History is the interpretation of the significance that the past has for us. – Johan Huizinga
Those of you who were paying attention in world history class may remember that the Western Roman Empire ended on September 4th, 476 AD with the accession of Flavius Odoacer as King of Italy, and that the Eastern Roman Empire was thereafter known as the Byzantine Empire. But this is merely a convenient lie invented by historians; to the citizens of Rome, Italy, areas of Europe still dominated by either Eastern or Western Empires and foreign governments who had dealings with the Romans, 476 was very much like 474 and 475 had been, and nobody noticed much change in the years 477-493, either. To be sure, the Empire under Odoacer was quite a different place than it had been under Augustus, but then the same could be said of the Empire under Hadrian, Constantine, Honorius or Justinian. The laws, structures and political realities had changed dramatically (and not for the better) since the end of the Republic, yet even when the vast territory was divided in two (temporarily, then later permanently) it was still called the Roman Empire, and its people still thought of their government as continuous with what had gone before. The term “Byzantine Empire” for the eastern half is a total fiction; it was still referred to both officially and in popular use as the Roman Empire (even after its territory had shrunk to only part of the area of modern Turkey) until Constantinople fell to the Ottoman Turks in 1453. And even then, Germanic kings who had been granted the title of Roman Emperor by Papal edict continued to use it until the last of them, Francis II, abdicated the title to Napoleon in 1806.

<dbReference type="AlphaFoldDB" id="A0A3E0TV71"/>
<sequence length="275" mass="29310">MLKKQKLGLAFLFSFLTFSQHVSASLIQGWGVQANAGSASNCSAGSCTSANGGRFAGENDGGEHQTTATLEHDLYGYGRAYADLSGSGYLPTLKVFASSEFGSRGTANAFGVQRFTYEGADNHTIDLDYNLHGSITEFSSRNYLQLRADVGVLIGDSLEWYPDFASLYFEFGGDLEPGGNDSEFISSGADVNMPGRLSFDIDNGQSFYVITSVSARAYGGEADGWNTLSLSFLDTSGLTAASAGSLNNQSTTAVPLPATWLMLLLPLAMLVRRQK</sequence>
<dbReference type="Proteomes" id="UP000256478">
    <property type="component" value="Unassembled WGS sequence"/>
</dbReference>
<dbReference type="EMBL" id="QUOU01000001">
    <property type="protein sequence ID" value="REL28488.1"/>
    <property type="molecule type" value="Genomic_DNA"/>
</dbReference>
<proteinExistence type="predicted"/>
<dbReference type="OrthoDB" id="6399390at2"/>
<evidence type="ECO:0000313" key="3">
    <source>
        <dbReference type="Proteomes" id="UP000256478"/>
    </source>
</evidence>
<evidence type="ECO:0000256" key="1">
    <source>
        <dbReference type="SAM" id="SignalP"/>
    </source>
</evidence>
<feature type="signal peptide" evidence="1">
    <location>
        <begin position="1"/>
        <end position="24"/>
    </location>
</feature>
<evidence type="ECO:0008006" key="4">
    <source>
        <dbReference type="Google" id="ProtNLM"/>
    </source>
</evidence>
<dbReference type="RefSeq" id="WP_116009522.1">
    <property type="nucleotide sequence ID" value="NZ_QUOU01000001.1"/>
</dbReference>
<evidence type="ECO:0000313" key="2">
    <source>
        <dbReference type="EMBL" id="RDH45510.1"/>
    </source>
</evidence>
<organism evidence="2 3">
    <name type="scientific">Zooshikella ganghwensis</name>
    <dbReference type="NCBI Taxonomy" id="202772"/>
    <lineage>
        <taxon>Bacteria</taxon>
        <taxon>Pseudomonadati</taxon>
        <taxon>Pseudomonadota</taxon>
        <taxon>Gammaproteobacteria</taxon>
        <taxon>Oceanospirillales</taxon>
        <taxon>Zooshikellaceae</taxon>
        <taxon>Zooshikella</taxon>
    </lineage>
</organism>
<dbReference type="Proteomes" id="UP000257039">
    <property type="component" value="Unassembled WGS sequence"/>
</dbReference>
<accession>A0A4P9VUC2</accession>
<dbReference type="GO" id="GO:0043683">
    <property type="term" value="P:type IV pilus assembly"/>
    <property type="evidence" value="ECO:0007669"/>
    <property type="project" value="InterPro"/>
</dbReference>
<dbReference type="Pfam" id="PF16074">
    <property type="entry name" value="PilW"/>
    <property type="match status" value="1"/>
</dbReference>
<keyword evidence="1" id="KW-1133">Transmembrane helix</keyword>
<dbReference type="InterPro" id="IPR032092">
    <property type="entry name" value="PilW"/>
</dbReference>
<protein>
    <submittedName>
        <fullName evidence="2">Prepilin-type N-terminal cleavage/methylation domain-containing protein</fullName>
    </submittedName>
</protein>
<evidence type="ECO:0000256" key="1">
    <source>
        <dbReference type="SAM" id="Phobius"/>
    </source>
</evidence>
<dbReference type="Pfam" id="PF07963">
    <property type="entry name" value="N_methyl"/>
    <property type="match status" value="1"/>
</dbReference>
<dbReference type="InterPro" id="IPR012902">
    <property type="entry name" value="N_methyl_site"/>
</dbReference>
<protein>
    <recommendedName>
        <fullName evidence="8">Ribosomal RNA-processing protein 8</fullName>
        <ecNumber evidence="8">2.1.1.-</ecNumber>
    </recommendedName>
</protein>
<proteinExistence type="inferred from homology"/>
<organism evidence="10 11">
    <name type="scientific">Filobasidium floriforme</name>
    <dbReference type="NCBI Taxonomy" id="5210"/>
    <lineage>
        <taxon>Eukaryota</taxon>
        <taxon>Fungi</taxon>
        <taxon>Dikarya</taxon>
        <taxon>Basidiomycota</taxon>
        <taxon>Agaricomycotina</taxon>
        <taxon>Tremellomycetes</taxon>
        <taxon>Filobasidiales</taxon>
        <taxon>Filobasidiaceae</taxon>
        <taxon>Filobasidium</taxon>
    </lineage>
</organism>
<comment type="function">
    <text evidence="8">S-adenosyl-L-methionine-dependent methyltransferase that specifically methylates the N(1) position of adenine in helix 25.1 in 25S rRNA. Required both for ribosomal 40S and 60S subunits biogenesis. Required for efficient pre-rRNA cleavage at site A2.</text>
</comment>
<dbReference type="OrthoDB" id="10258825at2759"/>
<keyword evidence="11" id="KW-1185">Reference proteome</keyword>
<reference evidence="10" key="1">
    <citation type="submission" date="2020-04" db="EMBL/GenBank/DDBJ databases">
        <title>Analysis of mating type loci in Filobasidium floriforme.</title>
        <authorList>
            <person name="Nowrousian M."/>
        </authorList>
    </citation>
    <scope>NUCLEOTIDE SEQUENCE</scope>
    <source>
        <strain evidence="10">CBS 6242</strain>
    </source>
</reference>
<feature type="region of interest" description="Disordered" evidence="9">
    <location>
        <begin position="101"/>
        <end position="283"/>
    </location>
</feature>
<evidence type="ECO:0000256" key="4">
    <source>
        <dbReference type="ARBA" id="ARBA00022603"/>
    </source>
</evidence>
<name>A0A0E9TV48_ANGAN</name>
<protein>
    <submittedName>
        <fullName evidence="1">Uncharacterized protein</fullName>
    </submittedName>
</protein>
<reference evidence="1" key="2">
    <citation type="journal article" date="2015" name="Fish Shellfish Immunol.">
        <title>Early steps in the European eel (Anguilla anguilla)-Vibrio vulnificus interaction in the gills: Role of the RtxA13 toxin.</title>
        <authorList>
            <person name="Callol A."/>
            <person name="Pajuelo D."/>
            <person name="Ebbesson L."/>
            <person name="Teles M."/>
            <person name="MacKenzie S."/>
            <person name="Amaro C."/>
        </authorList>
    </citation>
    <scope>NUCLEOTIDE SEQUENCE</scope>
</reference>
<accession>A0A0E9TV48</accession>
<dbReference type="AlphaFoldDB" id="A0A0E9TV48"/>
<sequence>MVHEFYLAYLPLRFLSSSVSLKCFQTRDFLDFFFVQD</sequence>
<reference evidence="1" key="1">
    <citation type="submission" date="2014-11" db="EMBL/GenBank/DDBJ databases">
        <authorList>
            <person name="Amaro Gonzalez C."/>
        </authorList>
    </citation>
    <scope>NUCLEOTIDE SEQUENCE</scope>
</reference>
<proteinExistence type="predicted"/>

By the 14th century it would have been obvious to all but the dullest historians that neither the German nor the Greek pretenders to the title of “Roman Empire” were remotely the same as the original entity which had borne that name, and unconnected to it by anything other than a long and winding chain of historical events. But it would not have been so obvious to an historian of the 10th century, and one of the 6th would probably have violently disputed the claim (at least in the case of the Eastern Empire). Modern scholars looking at the events from over a millennium later decided that after 476, things began to change so dramatically and so quickly that a different name needed to be applied to the political entities existing after that date so as to make the difference clearer for purposes of study and discussion. But the people living at that time had no such historical perspective; few of them would have agreed that the differences between Odoacer’s reign and that of Julius Nepos were any more meaningful than those between the reigns of Constantine and Constantius, and probably less significant than the difference between the reigns of Diocletian and Aurelian. They were emotionally invested in the name “Roman”, and the changes in both the Empire and its people had been so gradual that only by viewing the events from a period completely removed from them could a meaningful line be drawn between “Roman” and “Post-Roman”.